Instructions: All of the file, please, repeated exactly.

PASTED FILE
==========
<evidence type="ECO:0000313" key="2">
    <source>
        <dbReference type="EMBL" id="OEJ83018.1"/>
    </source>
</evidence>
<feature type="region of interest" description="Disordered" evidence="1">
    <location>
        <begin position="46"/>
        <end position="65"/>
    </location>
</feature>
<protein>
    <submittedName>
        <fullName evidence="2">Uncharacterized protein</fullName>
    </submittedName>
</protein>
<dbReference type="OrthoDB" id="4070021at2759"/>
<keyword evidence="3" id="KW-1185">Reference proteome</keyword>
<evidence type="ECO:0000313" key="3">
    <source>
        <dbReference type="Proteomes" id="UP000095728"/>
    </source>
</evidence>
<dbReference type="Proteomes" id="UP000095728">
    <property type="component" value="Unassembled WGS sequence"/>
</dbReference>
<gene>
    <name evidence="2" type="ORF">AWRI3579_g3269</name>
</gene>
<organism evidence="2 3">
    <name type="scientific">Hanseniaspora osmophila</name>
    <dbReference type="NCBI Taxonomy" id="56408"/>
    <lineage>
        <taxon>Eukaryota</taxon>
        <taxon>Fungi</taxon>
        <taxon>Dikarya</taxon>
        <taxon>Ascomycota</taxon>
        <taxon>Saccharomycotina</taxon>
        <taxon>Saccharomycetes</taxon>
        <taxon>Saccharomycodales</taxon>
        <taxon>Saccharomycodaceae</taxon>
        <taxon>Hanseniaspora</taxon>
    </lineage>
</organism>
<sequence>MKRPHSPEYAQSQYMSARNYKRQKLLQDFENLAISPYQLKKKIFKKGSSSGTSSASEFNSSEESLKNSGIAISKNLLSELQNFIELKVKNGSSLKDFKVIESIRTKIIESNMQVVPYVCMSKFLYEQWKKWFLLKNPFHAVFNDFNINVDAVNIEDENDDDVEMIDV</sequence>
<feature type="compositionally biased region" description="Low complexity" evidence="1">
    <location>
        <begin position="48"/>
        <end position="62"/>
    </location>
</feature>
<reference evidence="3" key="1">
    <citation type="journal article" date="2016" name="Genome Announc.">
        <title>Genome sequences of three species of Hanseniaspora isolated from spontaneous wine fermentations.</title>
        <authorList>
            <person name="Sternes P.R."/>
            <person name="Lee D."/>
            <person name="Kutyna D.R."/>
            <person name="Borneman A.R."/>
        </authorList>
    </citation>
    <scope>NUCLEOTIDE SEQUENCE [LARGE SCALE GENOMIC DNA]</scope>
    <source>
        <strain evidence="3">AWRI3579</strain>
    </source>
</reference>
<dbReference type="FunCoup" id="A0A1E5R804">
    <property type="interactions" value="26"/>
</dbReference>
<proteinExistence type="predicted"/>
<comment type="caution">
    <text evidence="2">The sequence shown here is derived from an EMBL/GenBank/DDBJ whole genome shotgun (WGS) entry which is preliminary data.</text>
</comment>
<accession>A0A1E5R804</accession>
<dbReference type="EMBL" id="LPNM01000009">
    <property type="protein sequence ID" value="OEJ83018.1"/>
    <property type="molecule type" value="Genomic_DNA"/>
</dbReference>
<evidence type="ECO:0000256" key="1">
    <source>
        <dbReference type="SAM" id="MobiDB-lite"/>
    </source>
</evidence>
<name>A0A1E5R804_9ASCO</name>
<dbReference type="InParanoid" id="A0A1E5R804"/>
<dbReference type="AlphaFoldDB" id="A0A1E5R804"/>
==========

<evidence type="ECO:0000313" key="2">
    <source>
        <dbReference type="EMBL" id="OEJ83018.1"/>
    </source>
</evidence>
<feature type="region of interest" description="Disordered" evidence="1">
    <location>
        <begin position="46"/>
        <end position="65"/>
    </location>
</feature>
<protein>
    <submittedName>
        <fullName evidence="2">Uncharacterized protein</fullName>
    </submittedName>
</protein>
<dbReference type="OrthoDB" id="4070021at2759"/>
<keyword evidence="3" id="KW-1185">Reference proteome</keyword>
<evidence type="ECO:0000313" key="3">
    <source>
        <dbReference type="Proteomes" id="UP000095728"/>
    </source>
</evidence>
<dbReference type="Proteomes" id="UP000095728">
    <property type="component" value="Unassembled WGS sequence"/>
</dbReference>
<gene>
    <name evidence="2" type="ORF">AWRI3579_g3269</name>
</gene>
<organism evidence="2 3">
    <name type="scientific">Hanseniaspora osmophila</name>
    <dbReference type="NCBI Taxonomy" id="56408"/>
    <lineage>
        <taxon>Eukaryota</taxon>
        <taxon>Fungi</taxon>
        <taxon>Dikarya</taxon>
        <taxon>Ascomycota</taxon>
        <taxon>Saccharomycotina</taxon>
        <taxon>Saccharomycetes</taxon>
        <taxon>Saccharomycodales</taxon>
        <taxon>Saccharomycodaceae</taxon>
        <taxon>Hanseniaspora</taxon>
    </lineage>
</organism>
<sequence>MKRPHSPEYAQSQYMSARNYKRQKLLQDFENLAISPYQLKKKIFKKGSSSGTSSASEFNSSEESLKNSGIAISKNLLSELQNFIELKVKNGSSLKDFKVIESIRTKIIESNMQVVPYVCMSKFLYEQWKKWFLLKNPFHAVFNDFNINVDAVNIEDENDDDVEMIDV</sequence>
<feature type="compositionally biased region" description="Low complexity" evidence="1">
    <location>
        <begin position="48"/>
        <end position="62"/>
    </location>
</feature>
<reference evidence="3" key="1">
    <citation type="journal article" date="2016" name="Genome Announc.">
        <title>Genome sequences of three species of Hanseniaspora isolated from spontaneous wine fermentations.</title>
        <authorList>
            <person name="Sternes P.R."/>
            <person name="Lee D."/>
            <person name="Kutyna D.R."/>
            <person name="Borneman A.R."/>
        </authorList>
    </citation>
    <scope>NUCLEOTIDE SEQUENCE [LARGE SCALE GENOMIC DNA]</scope>
    <source>
        <strain evidence="3">AWRI3579</strain>
    </source>
</reference>
<dbReference type="FunCoup" id="A0A1E5R804">
    <property type="interactions" value="26"/>
</dbReference>
<proteinExistence type="predicted"/>
<comment type="caution">
    <text evidence="2">The sequence shown here is derived from an EMBL/GenBank/DDBJ whole genome shotgun (WGS) entry which is preliminary data.</text>
</comment>
<accession>A0A1E5R804</accession>
<dbReference type="EMBL" id="LPNM01000009">
    <property type="protein sequence ID" value="OEJ83018.1"/>
    <property type="molecule type" value="Genomic_DNA"/>
</dbReference>
<evidence type="ECO:0000256" key="1">
    <source>
        <dbReference type="SAM" id="MobiDB-lite"/>
    </source>
</evidence>
<name>A0A1E5R804_9ASCO</name>
<dbReference type="InParanoid" id="A0A1E5R804"/>
<dbReference type="AlphaFoldDB" id="A0A1E5R804"/>